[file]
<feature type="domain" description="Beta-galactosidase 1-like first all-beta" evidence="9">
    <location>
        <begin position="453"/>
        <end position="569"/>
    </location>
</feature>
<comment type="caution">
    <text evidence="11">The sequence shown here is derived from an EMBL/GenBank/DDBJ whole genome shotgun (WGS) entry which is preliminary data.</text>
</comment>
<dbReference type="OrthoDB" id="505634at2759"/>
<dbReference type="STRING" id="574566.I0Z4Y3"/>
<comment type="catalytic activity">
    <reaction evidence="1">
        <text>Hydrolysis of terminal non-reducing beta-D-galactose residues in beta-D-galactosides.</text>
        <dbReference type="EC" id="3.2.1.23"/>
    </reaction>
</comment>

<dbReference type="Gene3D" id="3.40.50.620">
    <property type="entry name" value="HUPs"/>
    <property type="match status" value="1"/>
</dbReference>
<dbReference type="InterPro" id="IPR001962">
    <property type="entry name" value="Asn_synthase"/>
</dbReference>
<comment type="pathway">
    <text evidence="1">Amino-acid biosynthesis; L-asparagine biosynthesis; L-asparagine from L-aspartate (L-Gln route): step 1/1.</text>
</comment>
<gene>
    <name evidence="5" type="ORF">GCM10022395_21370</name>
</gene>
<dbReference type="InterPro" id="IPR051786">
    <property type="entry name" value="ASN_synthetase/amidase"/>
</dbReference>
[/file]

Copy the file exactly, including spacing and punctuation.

<feature type="domain" description="Beta-galactosidase 1-like first all-beta" evidence="9">
    <location>
        <begin position="453"/>
        <end position="569"/>
    </location>
</feature>
<comment type="caution">
    <text evidence="11">The sequence shown here is derived from an EMBL/GenBank/DDBJ whole genome shotgun (WGS) entry which is preliminary data.</text>
</comment>
<dbReference type="OrthoDB" id="505634at2759"/>
<dbReference type="STRING" id="574566.I0Z4Y3"/>
<comment type="catalytic activity">
    <reaction evidence="1">
        <text>Hydrolysis of terminal non-reducing beta-D-galactose residues in beta-D-galactosides.</text>
        <dbReference type="EC" id="3.2.1.23"/>
    </reaction>
</comment>

<dbReference type="Gene3D" id="3.40.50.620">
    <property type="entry name" value="HUPs"/>
    <property type="match status" value="1"/>
</dbReference>
<dbReference type="InterPro" id="IPR001962">
    <property type="entry name" value="Asn_synthase"/>
</dbReference>
<comment type="pathway">
    <text evidence="1">Amino-acid biosynthesis; L-asparagine biosynthesis; L-asparagine from L-aspartate (L-Gln route): step 1/1.</text>
</comment>
<gene>
    <name evidence="5" type="ORF">GCM10022395_21370</name>
</gene>
<dbReference type="InterPro" id="IPR051786">
    <property type="entry name" value="ASN_synthetase/amidase"/>
</dbReference>